Tom Fine:

> Mark's method harkens back to the days of 1630 mastering,
> where you needed to find and set your peak levels before
> you made your A-D transfer. This was definitely how my
> mother operated with the Mercury CD's;
> There are technically some very brief digital over-zeros on
> some Mercury CDs here and there, but no one has ever returned
> one because it won't play or it sounds lousy. The manufacturing
> plants tolerated them because their own QC people couldn't hear
> anything that would lead to merchandise returns.

Technically there cannot be overs in a digital audio soundfile.

This is because you cannot exceed full level, 0 dB F/S, in a digital system.

You can not have 0.0001 dB above 0 dB F/S because it is not possible to
register anything in the code that describes such a condition.

Thus a standard evolved using the meter used in the Sony 1630 that indeed
was the de facto standard when sending U-Matic master tapes to the
replicating plant for at least 10 to 15 years of CD production.

The Sony 1630 meter was available as a free standing unit, Sony DMU-30,
costing USD $2500 in 1989.

So a legal over that should register as a clipping of the actual digital
signal has been and is still 4 samples in a row at full scale and this
should be registered as overload with a RED led lighting up or equivalent.

The Sony metering system has internal DIP switches which can be set to any
sensitivity of full scale samples in a row to indicate actual clipping,
overload, but the long time agreed standard is 1-3 samples in a row are
considered legal levels while anything above 4 samples in a row, or more, is
considered as illegal.

So four samples in a row at full levels triggers the "OVER" red led
indicating clipping and is considered "Illegal" and as any and all such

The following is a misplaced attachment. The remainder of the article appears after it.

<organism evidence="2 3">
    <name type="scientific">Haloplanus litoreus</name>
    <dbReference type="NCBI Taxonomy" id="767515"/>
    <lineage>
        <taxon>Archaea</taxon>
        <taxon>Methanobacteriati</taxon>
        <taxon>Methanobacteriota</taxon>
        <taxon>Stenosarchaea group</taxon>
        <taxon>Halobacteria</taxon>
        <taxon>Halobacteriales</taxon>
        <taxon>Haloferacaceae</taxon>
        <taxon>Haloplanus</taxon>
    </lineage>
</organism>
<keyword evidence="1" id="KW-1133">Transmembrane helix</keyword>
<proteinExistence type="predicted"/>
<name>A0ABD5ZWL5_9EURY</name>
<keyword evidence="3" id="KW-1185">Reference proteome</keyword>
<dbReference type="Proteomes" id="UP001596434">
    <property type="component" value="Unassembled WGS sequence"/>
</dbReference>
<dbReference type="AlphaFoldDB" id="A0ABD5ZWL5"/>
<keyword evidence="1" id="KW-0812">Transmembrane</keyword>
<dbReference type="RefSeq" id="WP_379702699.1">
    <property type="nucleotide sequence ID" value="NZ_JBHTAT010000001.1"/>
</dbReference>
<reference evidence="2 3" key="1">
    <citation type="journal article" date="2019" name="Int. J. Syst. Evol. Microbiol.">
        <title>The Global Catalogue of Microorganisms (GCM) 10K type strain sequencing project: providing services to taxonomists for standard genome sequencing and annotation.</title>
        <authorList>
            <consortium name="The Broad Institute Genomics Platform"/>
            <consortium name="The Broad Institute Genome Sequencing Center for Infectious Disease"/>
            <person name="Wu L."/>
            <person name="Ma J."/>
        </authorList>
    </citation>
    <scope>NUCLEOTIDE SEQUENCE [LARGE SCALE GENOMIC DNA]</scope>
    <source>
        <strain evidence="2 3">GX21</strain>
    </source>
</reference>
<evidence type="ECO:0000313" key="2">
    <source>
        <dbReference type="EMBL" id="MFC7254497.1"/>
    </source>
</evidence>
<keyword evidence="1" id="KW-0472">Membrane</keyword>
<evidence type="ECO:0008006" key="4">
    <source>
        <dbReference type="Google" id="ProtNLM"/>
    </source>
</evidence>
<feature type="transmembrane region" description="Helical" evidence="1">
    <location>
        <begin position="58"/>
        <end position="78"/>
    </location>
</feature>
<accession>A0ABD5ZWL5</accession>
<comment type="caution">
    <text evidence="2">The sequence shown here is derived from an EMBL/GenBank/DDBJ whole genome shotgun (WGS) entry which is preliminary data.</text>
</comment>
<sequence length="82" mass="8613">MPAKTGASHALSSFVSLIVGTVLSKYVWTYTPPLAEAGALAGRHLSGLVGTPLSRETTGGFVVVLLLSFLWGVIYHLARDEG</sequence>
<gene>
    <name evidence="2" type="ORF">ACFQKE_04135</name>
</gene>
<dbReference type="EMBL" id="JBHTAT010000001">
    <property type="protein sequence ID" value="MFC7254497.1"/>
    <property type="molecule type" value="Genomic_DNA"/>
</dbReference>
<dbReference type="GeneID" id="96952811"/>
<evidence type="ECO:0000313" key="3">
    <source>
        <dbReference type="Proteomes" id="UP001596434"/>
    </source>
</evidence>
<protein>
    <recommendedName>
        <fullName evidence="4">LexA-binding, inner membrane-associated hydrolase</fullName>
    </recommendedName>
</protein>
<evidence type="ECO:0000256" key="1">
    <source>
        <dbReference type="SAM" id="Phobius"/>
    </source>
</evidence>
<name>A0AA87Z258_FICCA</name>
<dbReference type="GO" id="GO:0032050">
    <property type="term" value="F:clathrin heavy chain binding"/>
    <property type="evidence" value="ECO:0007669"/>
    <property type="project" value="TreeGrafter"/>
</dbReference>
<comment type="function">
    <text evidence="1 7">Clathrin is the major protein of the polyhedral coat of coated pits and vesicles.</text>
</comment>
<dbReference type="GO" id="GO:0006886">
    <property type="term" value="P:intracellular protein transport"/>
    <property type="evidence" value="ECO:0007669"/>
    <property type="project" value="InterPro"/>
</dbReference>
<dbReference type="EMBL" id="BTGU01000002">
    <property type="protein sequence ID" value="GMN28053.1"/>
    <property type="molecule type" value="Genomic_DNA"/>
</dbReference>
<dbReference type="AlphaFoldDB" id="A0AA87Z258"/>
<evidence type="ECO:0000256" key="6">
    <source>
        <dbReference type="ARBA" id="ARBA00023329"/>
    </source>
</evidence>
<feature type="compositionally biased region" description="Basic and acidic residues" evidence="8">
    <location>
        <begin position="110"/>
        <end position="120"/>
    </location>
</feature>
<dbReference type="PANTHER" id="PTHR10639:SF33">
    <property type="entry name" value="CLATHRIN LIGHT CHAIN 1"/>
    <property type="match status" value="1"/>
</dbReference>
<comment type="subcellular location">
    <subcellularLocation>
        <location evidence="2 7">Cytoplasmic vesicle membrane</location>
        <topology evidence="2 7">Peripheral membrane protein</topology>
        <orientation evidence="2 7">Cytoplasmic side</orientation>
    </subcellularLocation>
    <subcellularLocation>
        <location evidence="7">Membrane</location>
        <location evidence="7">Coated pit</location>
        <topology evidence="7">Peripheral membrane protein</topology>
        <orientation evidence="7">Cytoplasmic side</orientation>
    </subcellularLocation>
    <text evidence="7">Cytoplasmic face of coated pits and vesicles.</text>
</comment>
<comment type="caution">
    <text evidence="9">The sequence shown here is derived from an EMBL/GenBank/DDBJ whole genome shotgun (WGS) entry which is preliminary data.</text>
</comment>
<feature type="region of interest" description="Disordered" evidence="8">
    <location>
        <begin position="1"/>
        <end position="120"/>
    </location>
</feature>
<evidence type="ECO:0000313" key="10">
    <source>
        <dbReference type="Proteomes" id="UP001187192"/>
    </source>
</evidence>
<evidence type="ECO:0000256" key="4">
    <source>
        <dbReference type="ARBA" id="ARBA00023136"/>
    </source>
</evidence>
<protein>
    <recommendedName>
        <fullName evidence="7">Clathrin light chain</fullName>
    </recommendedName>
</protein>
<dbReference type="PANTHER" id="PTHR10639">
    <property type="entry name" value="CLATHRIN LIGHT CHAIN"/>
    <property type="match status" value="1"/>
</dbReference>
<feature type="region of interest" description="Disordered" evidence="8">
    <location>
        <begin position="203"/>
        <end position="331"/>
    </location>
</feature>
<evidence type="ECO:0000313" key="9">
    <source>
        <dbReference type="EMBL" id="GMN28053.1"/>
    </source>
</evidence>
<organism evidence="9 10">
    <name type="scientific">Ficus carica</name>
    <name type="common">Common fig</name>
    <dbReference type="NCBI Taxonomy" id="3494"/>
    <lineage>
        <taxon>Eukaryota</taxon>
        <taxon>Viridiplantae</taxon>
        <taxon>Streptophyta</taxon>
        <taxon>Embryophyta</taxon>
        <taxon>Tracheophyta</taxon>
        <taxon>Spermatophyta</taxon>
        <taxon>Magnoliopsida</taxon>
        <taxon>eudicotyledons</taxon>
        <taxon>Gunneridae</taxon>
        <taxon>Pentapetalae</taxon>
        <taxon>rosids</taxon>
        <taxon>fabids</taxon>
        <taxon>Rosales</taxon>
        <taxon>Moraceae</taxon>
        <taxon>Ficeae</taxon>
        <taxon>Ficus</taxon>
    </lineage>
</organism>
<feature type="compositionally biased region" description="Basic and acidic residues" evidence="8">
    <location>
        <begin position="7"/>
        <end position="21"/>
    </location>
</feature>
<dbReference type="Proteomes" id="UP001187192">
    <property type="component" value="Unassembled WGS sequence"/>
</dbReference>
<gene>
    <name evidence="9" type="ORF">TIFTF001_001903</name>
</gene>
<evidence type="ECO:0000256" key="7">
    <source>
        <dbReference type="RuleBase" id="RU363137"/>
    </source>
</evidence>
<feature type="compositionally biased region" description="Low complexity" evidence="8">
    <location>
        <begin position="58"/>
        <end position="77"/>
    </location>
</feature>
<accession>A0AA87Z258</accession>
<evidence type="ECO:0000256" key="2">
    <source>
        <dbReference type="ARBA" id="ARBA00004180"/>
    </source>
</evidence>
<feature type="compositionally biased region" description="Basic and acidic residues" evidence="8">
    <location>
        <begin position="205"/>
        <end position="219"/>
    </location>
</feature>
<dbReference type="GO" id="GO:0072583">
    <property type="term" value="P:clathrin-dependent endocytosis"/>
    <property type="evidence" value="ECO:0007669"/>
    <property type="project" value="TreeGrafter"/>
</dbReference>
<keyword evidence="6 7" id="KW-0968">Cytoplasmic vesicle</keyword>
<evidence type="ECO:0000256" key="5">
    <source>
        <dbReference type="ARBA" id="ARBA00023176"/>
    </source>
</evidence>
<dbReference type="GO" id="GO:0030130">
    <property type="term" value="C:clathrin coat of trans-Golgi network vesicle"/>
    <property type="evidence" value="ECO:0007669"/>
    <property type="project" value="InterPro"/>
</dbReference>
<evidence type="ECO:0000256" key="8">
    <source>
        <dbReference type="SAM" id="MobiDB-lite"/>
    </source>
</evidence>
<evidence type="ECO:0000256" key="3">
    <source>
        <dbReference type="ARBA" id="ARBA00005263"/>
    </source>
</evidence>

U-Matic CD master must have a PQ list and error report printed and delivered
with the U-Matic master to the replicator then any actual over was ALSO
printed and if a digital master did have any overs when verified at the
plant it was rejected and sent back to the originator to be redone since
overs was not allowed at all.

So in my experience most meters today DO NOT adhere to this standard and it
is anybodys guess what they do show.

It can be anything from -0.3 dB, Pro-Tools, to anything inbetween that and
the actual old Sony standard of 4 samples in arow at full scale.

The Sonic Solutions DAW I am using SSP/USP and HD lights up as "RED" or over
at just one sample over which have these meters light almost coninously when
adhereing to the Sony 1630 standard of 4 samples at full sclae for an over

So may I suggest that any observed overs on almost any CD out there, Mercury
or other, are all legal when observed on the world standard Sony 1630/DMU30

For any other claim that something is showing red or is over I would
personally have that digital meter be tested to understand what it is really
showing when going red as most meters are simply wrong in my experience.

The Mytek DDD-603 that I am also using is a Sony DMU-30 meter copycat in
that it follows the world standard precisely in every respect and can also
be set to any amount of overs to indicate a valid over but is normally
shipped to indicate a valid over at 4 samples in a row full scale as the old
1630/DMU.30 does it.

Best regards,

Goran Finnberg
The Mastering Room AB

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Learn from the mistakes of others, you can never live long enough to
make them all yourself.    -   John Luther

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